Frozen pork products continue to be stocked in supermarket refrigerators, though these come only from ASF-free countries such as Australia and Germany.
Premium meat preferred in Singapore
No other market in this region is more reliant on imported meat than Singapore, which ships in everything from poultry to pork.
It also imports USD 11 million worth of live pigs from Sarawak every year and has banned all pork meat and related products from ASF-affected countries.
The small island nation is big on food safety, and has started to open up its pork market to countries including Belgium, which has just been declared FMD-free.
Its population is not just health conscious but it also cares about sustainability, making Singapore a hotbed for carbon-free meats such as the Borrowdale free-range pork, as well as Five Founders beef.
A recent meeting in Australia to entice Singapore food companies to sample organic and carbon-free products means more premium-branded frozen meat is on its way to the country.
Meanwhile, Brazil is Singapore’s main source of frozen poultry meat, though Malaysian brands are also present in the market, including Kee Song and Aqina. As in Malaysia, poultry is Singapore’s most consumed meat, with annual per capita consumption of 34kg.
More beef in Bangladesh
South Asia has had a mixed relationship with frozen meat, with many countries preferring their protein fresh and locally produced. Over the last few years, however, frozen meat imports have crept into various niche markets to cater for changing consumer behavior.
In Bangladesh, frozen meat imports have been steadily growing over the last five years, Shamim Ahamed, President of the Halal Meat Importers Association of Bangladesh, told Asian Meat Magazine.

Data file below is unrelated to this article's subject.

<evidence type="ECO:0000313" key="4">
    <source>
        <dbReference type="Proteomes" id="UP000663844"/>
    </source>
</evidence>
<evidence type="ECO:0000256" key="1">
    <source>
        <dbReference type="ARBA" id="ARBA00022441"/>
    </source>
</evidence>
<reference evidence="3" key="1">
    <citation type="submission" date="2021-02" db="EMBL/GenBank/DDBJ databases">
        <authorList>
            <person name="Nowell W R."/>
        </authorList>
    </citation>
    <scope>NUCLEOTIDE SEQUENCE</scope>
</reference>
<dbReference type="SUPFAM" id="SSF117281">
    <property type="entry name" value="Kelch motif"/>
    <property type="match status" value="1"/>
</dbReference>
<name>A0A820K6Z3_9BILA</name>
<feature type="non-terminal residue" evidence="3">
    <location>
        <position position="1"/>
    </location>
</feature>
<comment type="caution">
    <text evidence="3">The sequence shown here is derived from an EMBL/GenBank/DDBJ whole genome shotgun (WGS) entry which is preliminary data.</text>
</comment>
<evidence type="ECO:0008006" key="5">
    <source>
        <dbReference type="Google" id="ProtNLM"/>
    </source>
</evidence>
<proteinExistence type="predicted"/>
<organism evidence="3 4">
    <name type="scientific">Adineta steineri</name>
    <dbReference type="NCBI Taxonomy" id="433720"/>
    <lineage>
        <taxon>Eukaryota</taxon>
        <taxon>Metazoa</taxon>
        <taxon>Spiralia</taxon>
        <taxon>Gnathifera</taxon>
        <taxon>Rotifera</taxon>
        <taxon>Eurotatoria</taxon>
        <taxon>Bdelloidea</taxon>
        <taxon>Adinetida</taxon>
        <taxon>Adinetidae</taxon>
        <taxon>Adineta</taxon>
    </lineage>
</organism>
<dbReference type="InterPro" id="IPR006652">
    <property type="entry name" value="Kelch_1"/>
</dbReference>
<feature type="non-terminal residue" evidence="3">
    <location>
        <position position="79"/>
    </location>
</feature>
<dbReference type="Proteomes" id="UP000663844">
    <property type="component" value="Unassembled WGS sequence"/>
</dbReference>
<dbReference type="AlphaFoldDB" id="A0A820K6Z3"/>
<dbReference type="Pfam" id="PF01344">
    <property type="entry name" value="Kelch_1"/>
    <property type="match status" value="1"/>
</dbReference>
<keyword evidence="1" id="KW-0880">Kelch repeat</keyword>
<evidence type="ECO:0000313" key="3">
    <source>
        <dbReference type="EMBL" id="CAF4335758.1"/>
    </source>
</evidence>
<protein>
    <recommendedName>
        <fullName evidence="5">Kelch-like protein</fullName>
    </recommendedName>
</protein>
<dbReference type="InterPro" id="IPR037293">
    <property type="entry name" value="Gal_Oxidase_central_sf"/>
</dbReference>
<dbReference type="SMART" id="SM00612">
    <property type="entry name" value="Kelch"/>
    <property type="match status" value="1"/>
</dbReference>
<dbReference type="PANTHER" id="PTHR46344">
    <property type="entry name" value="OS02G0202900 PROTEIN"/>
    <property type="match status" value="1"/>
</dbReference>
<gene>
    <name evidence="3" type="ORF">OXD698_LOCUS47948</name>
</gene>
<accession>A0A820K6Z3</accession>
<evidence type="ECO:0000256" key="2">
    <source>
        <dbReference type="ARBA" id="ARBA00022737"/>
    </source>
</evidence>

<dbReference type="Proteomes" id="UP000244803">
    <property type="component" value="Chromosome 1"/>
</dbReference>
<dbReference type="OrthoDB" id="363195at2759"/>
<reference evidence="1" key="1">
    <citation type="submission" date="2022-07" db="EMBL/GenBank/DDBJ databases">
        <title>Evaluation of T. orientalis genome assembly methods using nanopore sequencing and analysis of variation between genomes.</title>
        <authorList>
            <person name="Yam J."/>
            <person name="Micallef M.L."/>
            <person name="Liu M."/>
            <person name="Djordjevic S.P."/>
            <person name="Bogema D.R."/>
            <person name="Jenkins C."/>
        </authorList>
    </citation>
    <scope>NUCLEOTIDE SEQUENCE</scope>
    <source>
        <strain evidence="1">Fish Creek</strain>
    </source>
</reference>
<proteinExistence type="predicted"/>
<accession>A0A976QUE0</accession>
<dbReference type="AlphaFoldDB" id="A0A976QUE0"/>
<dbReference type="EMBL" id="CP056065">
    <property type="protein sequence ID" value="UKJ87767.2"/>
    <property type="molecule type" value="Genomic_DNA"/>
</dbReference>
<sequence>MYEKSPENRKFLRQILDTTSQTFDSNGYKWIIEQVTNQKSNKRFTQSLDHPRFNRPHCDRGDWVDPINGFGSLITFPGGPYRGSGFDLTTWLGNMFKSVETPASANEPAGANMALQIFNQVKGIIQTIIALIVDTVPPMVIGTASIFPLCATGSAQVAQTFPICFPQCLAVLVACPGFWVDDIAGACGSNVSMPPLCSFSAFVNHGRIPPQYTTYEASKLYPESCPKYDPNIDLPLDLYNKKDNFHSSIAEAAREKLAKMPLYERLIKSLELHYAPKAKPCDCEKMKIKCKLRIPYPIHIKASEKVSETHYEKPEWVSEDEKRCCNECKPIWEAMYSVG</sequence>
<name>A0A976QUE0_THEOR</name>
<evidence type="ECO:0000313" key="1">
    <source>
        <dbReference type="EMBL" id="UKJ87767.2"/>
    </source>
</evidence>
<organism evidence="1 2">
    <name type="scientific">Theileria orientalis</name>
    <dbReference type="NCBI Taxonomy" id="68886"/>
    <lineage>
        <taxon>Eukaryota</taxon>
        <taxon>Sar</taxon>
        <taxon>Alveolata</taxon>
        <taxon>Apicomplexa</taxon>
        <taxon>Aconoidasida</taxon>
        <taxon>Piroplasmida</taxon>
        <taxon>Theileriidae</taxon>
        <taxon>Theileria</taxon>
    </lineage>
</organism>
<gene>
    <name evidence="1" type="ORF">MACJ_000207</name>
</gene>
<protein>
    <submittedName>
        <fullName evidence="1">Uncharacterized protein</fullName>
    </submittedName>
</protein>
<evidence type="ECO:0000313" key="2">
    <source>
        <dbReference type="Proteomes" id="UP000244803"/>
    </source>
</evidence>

In 2017-18, meat imports stood at 1800 tons; by 2018-19, they had grown to 5000 tons, he said. The country mainly imports frozen buffalo meat from India.
“It is cheaper than local meat, so many like to buy it,” said Mr Ahamed.
The imports have also grown since Bangladesh banned the smuggling of live cattle from across the border in India.
Keells frozen chicken sausages.
He noted that it was Bangladesh’s poultry industry that dominates the market though many consumers prefer to eat beef.
“People do not eat much beef because they cannot afford it. Only 2-3 local companies are selling frozen red meat and they are not doing that well,” he said.
Meat imports from Australia, New Zealand, Korea and Japan have also entered Bangladesh’s premium markets. Mr Ahamed expects imports to help boost meat consumption in the country.
Pork shortage in Sri Lanka
In Sri Lanka, meat imports have been stable with some gaps in pork supplies due to ASF in China.
Nirosh Lalantha, Head of Quality Assurance and Research and Development at leading meat processing company Keells Food Products, told Asian Meat Magazine that a large quantity of beef, lamb, mutton, duck and seafood are imported on a needs basis for the country’s foodservice and tourism industries. Of these, beef imports have shown a downtrend, but the others remain stable.
Though Australia and Brazil are traditional exporters to Sri Lanka, Keells has more recently been looking to China for its pork. But “with the current disease threats we had to stop Chinese imports, so there is a short-term gap in pork supply,” Mr Lalantha said. He expects this supply gap to adjust itself by mid-2020.
The local frozen pork industry has also seen an increase in demand as more people consume pork. This has put some pressure on companies like Keells, which also re-exports pork to overseas markets including India.